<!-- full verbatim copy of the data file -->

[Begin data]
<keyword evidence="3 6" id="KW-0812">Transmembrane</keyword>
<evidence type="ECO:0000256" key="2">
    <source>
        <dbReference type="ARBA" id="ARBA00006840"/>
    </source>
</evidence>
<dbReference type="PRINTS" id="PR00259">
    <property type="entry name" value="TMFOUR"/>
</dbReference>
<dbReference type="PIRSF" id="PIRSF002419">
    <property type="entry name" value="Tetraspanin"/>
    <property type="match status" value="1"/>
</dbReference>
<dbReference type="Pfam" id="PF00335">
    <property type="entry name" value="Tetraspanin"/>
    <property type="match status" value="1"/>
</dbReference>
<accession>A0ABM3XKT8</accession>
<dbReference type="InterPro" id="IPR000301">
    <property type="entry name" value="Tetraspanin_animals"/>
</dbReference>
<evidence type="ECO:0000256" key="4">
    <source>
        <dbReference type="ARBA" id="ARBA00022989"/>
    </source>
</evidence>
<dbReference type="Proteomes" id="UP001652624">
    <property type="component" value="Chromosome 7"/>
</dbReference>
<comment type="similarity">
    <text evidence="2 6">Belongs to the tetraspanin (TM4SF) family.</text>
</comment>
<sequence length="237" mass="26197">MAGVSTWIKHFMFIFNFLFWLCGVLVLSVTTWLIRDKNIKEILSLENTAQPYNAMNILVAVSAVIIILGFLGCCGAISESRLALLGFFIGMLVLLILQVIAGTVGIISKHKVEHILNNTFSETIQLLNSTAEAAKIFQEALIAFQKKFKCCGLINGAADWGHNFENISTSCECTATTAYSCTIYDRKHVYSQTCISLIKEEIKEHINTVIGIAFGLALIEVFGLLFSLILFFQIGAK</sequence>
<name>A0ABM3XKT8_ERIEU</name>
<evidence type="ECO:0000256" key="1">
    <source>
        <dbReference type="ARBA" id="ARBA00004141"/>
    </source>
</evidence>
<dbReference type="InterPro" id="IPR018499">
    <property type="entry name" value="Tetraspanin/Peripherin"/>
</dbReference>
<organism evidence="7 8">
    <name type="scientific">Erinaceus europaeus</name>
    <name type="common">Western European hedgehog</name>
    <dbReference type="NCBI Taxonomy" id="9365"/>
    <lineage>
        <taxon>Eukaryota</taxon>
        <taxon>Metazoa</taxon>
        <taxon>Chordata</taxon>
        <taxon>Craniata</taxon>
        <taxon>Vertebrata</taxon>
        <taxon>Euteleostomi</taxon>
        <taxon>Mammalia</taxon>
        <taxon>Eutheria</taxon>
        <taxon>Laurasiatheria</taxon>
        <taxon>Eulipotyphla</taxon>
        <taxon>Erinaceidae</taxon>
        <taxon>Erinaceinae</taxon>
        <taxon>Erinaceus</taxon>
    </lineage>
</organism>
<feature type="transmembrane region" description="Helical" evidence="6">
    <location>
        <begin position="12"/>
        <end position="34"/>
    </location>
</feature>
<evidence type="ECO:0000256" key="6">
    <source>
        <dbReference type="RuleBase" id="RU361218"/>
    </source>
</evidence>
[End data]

<keyword evidence="3 6" id="KW-0812">Transmembrane</keyword>
<evidence type="ECO:0000256" key="2">
    <source>
        <dbReference type="ARBA" id="ARBA00006840"/>
    </source>
</evidence>
<dbReference type="PRINTS" id="PR00259">
    <property type="entry name" value="TMFOUR"/>
</dbReference>
<dbReference type="PIRSF" id="PIRSF002419">
    <property type="entry name" value="Tetraspanin"/>
    <property type="match status" value="1"/>
</dbReference>
<dbReference type="Pfam" id="PF00335">
    <property type="entry name" value="Tetraspanin"/>
    <property type="match status" value="1"/>
</dbReference>
<accession>A0ABM3XKT8</accession>
<dbReference type="InterPro" id="IPR000301">
    <property type="entry name" value="Tetraspanin_animals"/>
</dbReference>
<evidence type="ECO:0000256" key="4">
    <source>
        <dbReference type="ARBA" id="ARBA00022989"/>
    </source>
</evidence>
<dbReference type="Proteomes" id="UP001652624">
    <property type="component" value="Chromosome 7"/>
</dbReference>
<comment type="similarity">
    <text evidence="2 6">Belongs to the tetraspanin (TM4SF) family.</text>
</comment>
<sequence length="237" mass="26197">MAGVSTWIKHFMFIFNFLFWLCGVLVLSVTTWLIRDKNIKEILSLENTAQPYNAMNILVAVSAVIIILGFLGCCGAISESRLALLGFFIGMLVLLILQVIAGTVGIISKHKVEHILNNTFSETIQLLNSTAEAAKIFQEALIAFQKKFKCCGLINGAADWGHNFENISTSCECTATTAYSCTIYDRKHVYSQTCISLIKEEIKEHINTVIGIAFGLALIEVFGLLFSLILFFQIGAK</sequence>
<name>A0ABM3XKT8_ERIEU</name>
<evidence type="ECO:0000256" key="1">
    <source>
        <dbReference type="ARBA" id="ARBA00004141"/>
    </source>
</evidence>
<dbReference type="InterPro" id="IPR018499">
    <property type="entry name" value="Tetraspanin/Peripherin"/>
</dbReference>
<organism evidence="7 8">
    <name type="scientific">Erinaceus europaeus</name>
    <name type="common">Western European hedgehog</name>
    <dbReference type="NCBI Taxonomy" id="9365"/>
    <lineage>
        <taxon>Eukaryota</taxon>
        <taxon>Metazoa</taxon>
        <taxon>Chordata</taxon>
        <taxon>Craniata</taxon>
        <taxon>Vertebrata</taxon>
        <taxon>Euteleostomi</taxon>
        <taxon>Mammalia</taxon>
        <taxon>Eutheria</taxon>
        <taxon>Laurasiatheria</taxon>
        <taxon>Eulipotyphla</taxon>
        <taxon>Erinaceidae</taxon>
        <taxon>Erinaceinae</taxon>
        <taxon>Erinaceus</taxon>
    </lineage>
</organism>
<feature type="transmembrane region" description="Helical" evidence="6">
    <location>
        <begin position="12"/>
        <end position="34"/>
    </location>
</feature>
<evidence type="ECO:0000256" key="6">
    <source>
        <dbReference type="RuleBase" id="RU361218"/>
    </source>
</evidence>